13. A Stuttering Start

Jakarta Bound is a travelogue about life in one of the largest and most densely populated cities in South East Asia.

Mediterania 2 apts

Mediterania 2 Apartments Residence

On our first day of meeting at the FX Mall School in Surdiman, Suki had told me that she had found three or four pretty decent apartments in the Mediterania Gardens Residence apartment complex that were reasonably priced. There are three Mediterania blocks – Mediterania 1, Mediterania 2 and Royal Mediterania Gardens – and these are the main apartment units in the Podomoro complex in the area close to the two big malls in the Grogol district. There are also apartments in the Taman Anggrek mall complex and the Central Park buildings themselves, but these were out of my price range as EF did not pay the good expat wages that the international schools paid.

In Jakarta, international school teachers are paid something in the region of $2500 upwards a month, with an additional apartment allowance of around $1000. This converts to around 40,000,000 IDR a month, which is a pretty damn good wage in Jakarta. You can live very comfortably when you’re earning that kind of money. EF paid 13,500,000 IDR net after tax (10%) with no apartment allowance. This is ok, but you can’t exactly spend indiscriminately, although with some budgeting you can live well enough. However, it meant sacrificing the grandeur of a home-from-home kind of apartment – with a maid – and regular nights out in the expat areas where your drinks will cost around the same as an average bar in the UK or US (around 100,000 IDR for a good spirit with a mixer, which is the equivalent of around $8 or £5). For all their talk of being the biggest language school company in the world, English First were pretty fucking mean with their teacher’s wages.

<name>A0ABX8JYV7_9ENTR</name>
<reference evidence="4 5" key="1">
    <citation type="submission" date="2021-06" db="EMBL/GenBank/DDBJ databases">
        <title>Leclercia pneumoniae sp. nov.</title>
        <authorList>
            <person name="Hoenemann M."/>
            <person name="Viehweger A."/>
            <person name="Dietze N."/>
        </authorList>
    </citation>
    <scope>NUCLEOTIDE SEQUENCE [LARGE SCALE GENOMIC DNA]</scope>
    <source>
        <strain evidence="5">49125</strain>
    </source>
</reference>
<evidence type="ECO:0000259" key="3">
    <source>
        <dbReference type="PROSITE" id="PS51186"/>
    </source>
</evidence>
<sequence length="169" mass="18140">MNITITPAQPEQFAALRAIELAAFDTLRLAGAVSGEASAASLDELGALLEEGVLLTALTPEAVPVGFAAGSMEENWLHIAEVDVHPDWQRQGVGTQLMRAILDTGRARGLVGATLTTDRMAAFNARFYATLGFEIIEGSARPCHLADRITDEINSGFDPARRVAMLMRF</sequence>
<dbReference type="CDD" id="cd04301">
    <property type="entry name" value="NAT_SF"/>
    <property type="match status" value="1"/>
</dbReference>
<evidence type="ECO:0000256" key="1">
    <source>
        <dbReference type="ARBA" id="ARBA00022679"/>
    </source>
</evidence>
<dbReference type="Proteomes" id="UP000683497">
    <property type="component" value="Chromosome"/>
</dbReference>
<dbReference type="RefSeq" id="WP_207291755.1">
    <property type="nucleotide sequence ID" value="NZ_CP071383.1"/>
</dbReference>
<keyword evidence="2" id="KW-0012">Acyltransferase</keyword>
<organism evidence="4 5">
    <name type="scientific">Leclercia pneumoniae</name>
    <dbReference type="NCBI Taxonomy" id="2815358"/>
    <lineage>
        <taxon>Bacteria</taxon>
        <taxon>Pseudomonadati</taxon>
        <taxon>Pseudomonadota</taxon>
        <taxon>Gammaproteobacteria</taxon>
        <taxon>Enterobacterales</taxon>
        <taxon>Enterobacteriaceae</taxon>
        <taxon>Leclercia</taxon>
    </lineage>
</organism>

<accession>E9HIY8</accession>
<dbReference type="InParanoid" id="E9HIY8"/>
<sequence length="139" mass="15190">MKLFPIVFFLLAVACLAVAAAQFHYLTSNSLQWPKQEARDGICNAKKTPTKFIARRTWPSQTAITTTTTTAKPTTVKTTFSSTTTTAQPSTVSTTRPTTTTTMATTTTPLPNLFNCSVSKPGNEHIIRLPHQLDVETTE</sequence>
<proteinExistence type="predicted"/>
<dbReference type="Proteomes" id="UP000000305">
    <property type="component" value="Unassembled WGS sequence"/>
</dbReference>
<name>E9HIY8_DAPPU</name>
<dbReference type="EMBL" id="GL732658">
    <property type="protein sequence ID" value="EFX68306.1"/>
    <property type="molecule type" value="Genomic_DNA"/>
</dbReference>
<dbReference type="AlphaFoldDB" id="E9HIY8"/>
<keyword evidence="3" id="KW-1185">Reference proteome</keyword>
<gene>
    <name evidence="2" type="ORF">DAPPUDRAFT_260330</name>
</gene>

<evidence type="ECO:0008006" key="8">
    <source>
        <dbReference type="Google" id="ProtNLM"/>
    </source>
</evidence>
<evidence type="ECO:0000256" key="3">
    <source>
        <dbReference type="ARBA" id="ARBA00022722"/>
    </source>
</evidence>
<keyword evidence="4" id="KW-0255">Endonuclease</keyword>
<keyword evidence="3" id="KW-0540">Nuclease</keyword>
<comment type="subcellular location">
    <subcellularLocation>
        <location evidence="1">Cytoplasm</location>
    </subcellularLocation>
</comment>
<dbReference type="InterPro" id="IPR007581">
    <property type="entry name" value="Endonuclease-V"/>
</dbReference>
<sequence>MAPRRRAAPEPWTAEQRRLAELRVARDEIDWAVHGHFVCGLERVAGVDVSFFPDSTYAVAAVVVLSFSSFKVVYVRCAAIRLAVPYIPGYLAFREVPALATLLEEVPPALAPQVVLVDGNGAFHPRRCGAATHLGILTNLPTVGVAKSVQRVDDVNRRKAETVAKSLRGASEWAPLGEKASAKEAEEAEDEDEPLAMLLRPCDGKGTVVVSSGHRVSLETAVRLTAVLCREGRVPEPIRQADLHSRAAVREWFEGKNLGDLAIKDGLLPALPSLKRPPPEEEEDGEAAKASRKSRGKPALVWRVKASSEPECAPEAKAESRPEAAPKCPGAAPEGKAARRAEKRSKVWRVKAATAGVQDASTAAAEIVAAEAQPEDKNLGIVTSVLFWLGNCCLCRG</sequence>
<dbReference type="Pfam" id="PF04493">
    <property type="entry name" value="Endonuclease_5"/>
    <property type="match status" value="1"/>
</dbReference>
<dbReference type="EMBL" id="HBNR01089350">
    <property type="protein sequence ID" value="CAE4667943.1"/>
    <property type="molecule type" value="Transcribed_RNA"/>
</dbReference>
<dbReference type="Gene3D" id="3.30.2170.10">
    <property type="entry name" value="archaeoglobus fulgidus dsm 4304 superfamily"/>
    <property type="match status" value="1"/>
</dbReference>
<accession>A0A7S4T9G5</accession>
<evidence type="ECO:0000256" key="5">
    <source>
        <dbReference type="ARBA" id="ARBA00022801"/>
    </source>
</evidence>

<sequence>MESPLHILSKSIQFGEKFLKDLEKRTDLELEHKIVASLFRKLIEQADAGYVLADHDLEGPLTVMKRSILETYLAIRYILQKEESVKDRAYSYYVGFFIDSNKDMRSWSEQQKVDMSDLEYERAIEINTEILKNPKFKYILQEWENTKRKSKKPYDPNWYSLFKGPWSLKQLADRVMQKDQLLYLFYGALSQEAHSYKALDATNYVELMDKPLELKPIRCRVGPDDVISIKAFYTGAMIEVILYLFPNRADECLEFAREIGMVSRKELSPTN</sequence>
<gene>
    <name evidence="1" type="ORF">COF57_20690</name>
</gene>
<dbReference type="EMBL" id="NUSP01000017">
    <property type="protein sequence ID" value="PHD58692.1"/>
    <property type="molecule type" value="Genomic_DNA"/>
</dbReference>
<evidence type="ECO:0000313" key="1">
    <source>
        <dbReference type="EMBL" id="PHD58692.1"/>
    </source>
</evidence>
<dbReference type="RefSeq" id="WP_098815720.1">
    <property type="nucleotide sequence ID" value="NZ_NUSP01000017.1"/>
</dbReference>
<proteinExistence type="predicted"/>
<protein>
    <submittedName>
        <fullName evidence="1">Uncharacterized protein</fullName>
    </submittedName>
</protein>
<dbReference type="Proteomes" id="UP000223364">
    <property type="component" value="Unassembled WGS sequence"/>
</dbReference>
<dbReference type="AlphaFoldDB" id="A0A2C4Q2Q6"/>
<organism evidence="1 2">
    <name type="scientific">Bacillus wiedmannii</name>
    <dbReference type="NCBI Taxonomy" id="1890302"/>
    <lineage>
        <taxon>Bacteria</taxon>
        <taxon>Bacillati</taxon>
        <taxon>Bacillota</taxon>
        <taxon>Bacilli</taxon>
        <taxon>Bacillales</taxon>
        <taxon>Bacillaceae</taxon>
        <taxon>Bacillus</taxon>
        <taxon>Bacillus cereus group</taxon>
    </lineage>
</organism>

The Mediterania apartments were the best option for me if I wanted to be in within walking distance of my job in Mall Taman Anggrek. I had seen enough of the traffic in Jakarta to know that I didn’t want to commute any distance to work. Besides that, I just couldn’t afford paying for a taxi every day. Also, the Mediterania apartments were at the heart of Mallville, so there were a couple of bars nearby and plenty of easily accessible amenities. However, there weren’t many apartment owners that would let you pay rent on a monthly basis, so I was keen to get something sorted out sooner rather than later. I was pretty happy with Belgian Jeff’s place, but he had already started pestering me with text messages giving me deadlines to make a decision. Ideally I would have preferred to spend a little less than 4,000,000 a month on an apartment due to my paltry salary, but I didn’t want to miss out on the opportunity of having an option to fall back on if the places Suki had found didn’t materialise.

I had already asked Suki a few times about the accommodation leads she had told me she had gathered, but she kept on saying that she hadn’t followed them up, which kind of bothered me. I wanted out of The Grand Prix Inn, but I wanted to know I had something in place rather than leaving it to the last minute and worrying. Despite her assuring me that there was plenty of time, I wasn’t so certain; I just didn’t feel too much confidence in relying on good fortune in Jakarta. When I had worked overseas 15 years earlier in Cyprus, from the moment I arrived on that island everything seemed to fall into place. I got a good job working the villa program for a holiday company. They put me in a great apartment and gave me a car and a mobile phone. I made friends quickly and settled into the resort within days. In Cyprus everything felt right from the very start. In Jakarta, everything felt wrong. Things had not been running smoothly from the moment I had arrived and was greeted by that rainstorm.

Construction around Mediterania 1

Taman Anggrek apartments in the background as construction continues on the new SOHO development, the latest addition to the Podomoro complex block.

First of all there was the disappointment of my accommodation in Centro City Apartments. I had to deal with the blocked drain in my shower on day one, which in fairness was pretty straightforward; a maintenance man came up armed with a plunger, I gave him one of the wire clothes hangers to dig out the bits of hair and dead skin that were blocking the drain and he soon had it fixed. However, I had now been there for over a week and the water coming out of the shower was still cold and the TV still didn’t show anything but static.